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Research and Plagiarism

1. Search engines

A program that searches for items in a database that understands keywords or characters asked by the user, used for finding particular sites on the World Wide Web.

a. Google – how does it search?

Google uses automated programs called spiders or crawlers, like most search engines. It also uses a trademarked algorithm called PageRank that can assign each web page a relevant score.

b. Site specific searching

A search engine is a general web search, that can focus on a specific topic of online content.

c. Alternative search engines:

Google, Bing, Yahoo, Ask.com, AOL.com

i. Different languages

sobotong.com, 2lingual.com

 

ii. Subject specific

When a specific website has information on a certain subject for matter.

 

iii. Historical

Excite – 1993, Yahoo! – 1994, WebCrawler – 1994

 

d. Who pays for it all to happen?

Corporations pay for search engines to happen.

2. Official sources

Official sources include official records, publications or broadcasts, officials in government or business, organizations or corporations.

 

a. Government

Official statistics are published by government companies or other public bodies such as international organizations. They provide information on all major areas of citizens' lives, economic and social development, health, education living conditions, and environment.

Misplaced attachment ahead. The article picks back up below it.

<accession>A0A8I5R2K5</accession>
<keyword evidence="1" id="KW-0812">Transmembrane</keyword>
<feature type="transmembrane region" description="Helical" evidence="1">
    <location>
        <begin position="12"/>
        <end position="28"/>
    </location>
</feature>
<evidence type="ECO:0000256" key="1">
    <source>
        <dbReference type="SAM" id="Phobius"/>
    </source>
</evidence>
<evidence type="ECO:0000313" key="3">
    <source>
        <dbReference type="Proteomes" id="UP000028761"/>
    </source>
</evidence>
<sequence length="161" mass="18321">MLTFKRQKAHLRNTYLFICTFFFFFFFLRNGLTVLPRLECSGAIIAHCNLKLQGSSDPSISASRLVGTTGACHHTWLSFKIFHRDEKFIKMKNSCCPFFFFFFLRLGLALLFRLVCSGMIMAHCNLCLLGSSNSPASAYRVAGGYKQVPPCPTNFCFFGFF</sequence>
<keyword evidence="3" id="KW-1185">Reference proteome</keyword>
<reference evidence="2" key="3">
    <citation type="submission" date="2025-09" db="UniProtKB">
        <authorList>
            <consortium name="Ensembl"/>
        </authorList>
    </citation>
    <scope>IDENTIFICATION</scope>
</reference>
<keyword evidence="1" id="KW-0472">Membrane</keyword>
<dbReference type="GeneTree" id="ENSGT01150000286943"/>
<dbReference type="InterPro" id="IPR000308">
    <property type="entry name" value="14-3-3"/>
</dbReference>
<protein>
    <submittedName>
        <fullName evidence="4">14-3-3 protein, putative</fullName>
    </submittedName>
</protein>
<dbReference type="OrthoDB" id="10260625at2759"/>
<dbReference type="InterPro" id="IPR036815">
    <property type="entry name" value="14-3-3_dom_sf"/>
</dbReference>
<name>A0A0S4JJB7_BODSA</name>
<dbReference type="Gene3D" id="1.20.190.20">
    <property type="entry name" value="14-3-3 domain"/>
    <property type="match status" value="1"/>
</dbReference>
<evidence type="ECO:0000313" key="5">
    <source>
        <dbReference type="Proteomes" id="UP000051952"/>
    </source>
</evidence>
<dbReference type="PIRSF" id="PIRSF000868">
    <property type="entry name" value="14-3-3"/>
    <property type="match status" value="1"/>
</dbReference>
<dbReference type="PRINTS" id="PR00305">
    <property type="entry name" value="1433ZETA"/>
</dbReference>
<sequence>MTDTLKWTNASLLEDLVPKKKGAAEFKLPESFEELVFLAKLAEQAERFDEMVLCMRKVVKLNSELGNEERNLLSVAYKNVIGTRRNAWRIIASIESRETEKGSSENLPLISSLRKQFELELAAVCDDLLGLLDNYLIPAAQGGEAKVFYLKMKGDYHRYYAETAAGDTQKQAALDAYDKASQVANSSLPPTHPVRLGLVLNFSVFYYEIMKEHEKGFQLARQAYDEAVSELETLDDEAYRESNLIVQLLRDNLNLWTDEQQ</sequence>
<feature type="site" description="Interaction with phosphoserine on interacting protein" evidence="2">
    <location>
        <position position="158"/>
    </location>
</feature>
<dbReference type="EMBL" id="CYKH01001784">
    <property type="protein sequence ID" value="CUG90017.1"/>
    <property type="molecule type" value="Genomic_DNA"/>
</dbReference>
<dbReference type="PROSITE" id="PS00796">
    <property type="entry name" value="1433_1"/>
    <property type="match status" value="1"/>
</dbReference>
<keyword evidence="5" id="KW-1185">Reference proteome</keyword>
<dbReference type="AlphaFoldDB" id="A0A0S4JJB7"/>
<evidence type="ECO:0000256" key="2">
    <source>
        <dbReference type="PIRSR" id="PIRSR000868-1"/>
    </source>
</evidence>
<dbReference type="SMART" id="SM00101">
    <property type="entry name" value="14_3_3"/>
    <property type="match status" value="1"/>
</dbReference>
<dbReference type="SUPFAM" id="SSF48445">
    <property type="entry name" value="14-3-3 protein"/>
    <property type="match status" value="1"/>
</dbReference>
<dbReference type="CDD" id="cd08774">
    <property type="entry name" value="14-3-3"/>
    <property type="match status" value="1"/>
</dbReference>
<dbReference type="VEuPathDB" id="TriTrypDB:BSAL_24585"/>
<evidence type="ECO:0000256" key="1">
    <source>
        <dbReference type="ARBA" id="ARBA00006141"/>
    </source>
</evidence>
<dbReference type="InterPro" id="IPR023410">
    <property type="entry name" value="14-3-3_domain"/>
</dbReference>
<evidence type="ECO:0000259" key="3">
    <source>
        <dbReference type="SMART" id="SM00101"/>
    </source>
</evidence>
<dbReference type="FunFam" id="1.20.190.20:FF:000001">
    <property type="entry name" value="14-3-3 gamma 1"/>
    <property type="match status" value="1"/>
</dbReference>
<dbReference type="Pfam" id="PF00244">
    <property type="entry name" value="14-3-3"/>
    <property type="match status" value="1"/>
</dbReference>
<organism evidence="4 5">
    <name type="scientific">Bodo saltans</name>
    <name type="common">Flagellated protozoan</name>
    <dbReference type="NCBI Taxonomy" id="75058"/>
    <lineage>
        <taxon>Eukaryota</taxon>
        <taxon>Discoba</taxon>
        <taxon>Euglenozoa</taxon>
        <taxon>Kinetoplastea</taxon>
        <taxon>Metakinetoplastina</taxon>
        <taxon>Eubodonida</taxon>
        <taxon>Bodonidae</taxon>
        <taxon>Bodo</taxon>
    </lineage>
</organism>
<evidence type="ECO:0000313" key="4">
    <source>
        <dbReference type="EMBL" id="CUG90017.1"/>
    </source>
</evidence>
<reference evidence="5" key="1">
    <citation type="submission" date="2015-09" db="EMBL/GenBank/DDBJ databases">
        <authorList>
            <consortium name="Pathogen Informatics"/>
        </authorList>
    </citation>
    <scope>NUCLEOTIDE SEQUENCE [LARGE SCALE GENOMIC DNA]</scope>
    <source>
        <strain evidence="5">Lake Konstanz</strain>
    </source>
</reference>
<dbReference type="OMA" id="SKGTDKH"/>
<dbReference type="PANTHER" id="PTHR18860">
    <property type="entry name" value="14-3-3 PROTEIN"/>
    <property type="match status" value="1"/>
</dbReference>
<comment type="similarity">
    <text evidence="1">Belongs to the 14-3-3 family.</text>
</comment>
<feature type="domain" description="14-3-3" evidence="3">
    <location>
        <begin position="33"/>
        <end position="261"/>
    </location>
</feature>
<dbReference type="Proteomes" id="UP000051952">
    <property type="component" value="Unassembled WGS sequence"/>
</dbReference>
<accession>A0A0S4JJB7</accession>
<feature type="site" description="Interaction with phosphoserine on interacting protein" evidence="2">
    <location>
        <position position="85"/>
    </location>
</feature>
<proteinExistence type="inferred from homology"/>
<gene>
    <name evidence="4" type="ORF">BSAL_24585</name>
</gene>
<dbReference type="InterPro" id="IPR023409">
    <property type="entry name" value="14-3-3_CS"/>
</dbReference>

b. Organisations

Articles should be based on reliable and published sources with a reputation for facts and accuracy.  Organisations only publish opinions of reliable authors.

 

c. Corporate

When an organization takes responsibility for the creation of a work, that organization is treated as a corporate author. Nearly any organization can function as a corporate author.

 

 

3. Links from other sites

Link, is a reference to data that the reader can directly follow either by clicking or tapping, over it.

 

4. Popups and adverts

Popups and adverts are a form of advertising focusing on web traffic.

 

1.                   What makes a reliable data source

·         Where was the research published?

·         Does the information fit with the topic?

 

a.                   Author

Person who created a page that cannot be created again by anyone else.

 

b.                  Domain

A subset of the Internet with addresses under the control of a particular organization or individual.

 

c.                   Source

Source refers to the code used to create the program.

 

2.                   Comparison of sources

To compare the use of static information sources with dynamic information and to understand the advantages and disadvantages of gathering data from direct and indirect sources.

 

 

3.                   Duplication of data

Duplication of data is a specialised data compression technique getting rid of copies of repeated data.

 

4.                   Evaluating data

Evaluating data using analytical and logical reasoning to look at each component of the data provided. There are lots of specific data analysis methods, some of which include data mining, business intelligence, text analytics and data visualizations.

 

Citing References

1.                   Explain the structure of a Wikipedia page

Contents, Order of article elements, body sections, headings and sections, names and orders for section headings, section templates and summary style, paragraphs etc.

 

2.                   Why should we cite references

 To allow your reader to track down the sources you used by citing them accurately in footnotes, a bibliography or reference list.

 

a.                   Plagiarism

Plagiarism is stealing someone else’s work and presenting it as your own.

 

b.                  Copyright

Copyright is a right crated by the law of a country allowing the creator rights for its use and distribution.

 




peacock photo

Downloads

1.            Plagiarism & Citing Sources.pdf